But instead of showing up full of confidence, I showed up with a sense of insecurity, instilled at the start by having to check boxes on my identity and reinforced at every turn by the worry of being categorized and weighed down by everything that's unfairly associated with my ethnic heritage.
However at Bucknell, I became part of two communities that would again teach me the value of agility, courage and compassion. First, I joined the social justice residential college where professors Teresa Amott, Linden Lewis and Erni Keen helped me discover who I was in the context of my racial, gender and cultural identity. They saw me. They challenged me. They celebrated me. And in turn, they helped me see the change I could make to help others feel seen, challenged and celebrated.
I am beyond honored today that Theresa and Linden are here today. And I want to say thank you. Thank you for helping me–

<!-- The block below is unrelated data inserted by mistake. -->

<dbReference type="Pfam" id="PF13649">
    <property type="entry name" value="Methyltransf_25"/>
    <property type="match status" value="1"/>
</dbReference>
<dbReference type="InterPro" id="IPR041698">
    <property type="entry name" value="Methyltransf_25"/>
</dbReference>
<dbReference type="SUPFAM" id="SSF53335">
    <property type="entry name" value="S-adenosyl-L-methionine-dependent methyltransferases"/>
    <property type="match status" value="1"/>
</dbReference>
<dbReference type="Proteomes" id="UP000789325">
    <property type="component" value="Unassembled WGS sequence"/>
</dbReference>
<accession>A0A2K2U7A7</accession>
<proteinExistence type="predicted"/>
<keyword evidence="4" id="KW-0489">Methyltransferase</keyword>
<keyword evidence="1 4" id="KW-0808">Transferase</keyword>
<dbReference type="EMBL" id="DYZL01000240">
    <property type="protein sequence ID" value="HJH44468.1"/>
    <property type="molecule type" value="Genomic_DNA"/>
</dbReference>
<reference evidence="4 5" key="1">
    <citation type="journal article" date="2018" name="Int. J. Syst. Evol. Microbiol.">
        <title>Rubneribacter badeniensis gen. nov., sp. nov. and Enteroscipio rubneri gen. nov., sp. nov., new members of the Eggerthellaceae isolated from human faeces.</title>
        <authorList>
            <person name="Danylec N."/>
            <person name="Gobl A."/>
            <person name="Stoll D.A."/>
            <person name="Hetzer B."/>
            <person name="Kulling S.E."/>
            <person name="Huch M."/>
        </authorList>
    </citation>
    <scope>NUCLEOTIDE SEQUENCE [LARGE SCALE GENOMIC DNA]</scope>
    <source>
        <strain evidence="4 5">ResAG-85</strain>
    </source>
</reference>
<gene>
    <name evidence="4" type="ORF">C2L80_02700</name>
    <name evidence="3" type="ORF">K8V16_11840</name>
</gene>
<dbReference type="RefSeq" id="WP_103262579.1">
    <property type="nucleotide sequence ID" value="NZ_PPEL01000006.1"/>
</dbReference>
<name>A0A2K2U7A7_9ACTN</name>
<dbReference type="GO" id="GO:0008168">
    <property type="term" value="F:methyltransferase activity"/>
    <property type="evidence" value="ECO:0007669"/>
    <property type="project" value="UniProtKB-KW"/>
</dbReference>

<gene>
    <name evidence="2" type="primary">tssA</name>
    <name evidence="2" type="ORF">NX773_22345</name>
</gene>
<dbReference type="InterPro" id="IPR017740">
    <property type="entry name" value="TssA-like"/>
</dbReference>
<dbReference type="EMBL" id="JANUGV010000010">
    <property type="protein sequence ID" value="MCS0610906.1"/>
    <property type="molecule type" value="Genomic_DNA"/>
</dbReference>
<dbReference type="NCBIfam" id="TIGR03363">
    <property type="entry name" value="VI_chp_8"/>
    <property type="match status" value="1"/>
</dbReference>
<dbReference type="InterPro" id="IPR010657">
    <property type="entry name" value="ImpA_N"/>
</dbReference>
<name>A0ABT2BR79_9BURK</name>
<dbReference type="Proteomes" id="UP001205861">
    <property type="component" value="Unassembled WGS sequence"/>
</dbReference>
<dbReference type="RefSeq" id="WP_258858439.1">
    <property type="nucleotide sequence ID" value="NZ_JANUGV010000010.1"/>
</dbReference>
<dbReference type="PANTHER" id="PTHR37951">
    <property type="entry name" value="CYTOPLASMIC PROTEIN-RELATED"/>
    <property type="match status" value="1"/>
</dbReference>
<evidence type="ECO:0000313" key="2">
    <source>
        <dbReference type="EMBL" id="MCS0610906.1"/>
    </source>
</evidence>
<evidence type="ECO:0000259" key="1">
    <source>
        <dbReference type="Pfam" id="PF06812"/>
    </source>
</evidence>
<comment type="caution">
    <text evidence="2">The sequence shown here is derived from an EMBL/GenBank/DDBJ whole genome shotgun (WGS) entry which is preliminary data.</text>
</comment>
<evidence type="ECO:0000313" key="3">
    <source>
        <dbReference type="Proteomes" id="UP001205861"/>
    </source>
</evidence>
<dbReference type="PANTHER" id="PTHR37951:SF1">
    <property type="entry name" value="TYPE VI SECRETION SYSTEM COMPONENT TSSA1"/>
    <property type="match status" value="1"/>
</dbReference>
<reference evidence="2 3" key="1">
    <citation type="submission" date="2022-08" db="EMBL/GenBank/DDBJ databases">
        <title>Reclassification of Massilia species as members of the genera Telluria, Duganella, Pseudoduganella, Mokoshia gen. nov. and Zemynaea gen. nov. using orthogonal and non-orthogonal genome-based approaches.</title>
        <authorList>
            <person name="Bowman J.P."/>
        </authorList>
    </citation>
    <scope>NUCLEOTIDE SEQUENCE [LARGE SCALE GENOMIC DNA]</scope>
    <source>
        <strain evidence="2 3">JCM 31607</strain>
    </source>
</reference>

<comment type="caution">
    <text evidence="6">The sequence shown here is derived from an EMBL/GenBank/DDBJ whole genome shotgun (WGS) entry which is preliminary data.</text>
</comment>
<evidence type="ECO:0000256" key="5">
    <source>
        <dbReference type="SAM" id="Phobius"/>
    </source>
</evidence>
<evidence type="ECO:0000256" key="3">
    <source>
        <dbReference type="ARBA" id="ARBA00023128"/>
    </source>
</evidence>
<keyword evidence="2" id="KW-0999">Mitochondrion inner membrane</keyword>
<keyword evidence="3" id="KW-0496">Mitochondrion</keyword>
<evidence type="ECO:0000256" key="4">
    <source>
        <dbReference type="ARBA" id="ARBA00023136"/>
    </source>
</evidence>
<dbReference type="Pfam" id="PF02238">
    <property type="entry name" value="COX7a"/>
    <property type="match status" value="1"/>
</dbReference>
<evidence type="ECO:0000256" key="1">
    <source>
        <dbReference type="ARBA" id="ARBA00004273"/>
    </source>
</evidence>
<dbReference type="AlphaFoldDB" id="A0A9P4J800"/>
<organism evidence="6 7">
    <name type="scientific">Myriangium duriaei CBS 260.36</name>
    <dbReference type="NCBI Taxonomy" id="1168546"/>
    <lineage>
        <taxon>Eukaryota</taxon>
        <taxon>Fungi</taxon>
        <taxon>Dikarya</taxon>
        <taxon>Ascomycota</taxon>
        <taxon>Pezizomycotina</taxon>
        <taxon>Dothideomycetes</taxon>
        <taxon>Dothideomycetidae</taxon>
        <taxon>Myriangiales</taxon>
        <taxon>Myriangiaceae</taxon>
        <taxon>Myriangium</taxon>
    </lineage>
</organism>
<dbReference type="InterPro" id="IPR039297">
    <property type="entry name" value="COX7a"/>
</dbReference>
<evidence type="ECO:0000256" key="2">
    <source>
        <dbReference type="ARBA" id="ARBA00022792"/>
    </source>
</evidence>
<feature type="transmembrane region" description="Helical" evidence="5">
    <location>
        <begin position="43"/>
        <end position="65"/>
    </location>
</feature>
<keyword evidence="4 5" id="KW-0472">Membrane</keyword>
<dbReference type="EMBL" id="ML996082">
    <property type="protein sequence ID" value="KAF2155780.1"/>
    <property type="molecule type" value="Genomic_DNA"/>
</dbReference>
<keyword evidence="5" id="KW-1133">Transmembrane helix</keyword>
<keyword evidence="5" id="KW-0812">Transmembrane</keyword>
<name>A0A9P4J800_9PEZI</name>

Yes, please applaud!
Thank you for helping me find my voice and purpose.
I also became part of an extended family I never knew I needed. I was adopted as a "Little" in the Big-Little program. This initiative — this family — was created and led by Black students, providing support and a sense of belonging deeply needed for the underrepresented students of color on campus. Finding people that not only looked like me but that also understood my experience as a Latina on campus helped me find that feeling of connectedness that we all crave.
7th street house and East street house, the black affinity homes — they were my safe spaces. They also happened to have the best parties on campus.
Everyone wants to feel seen, valued and understood.
Little did I know then that my life would be an evolving set of experiences, change and more change over the course of several decades and that those experiences, including the cultural and racial navigational tools I learned at Bucknell, would help me become a navigator of change for others in workplaces.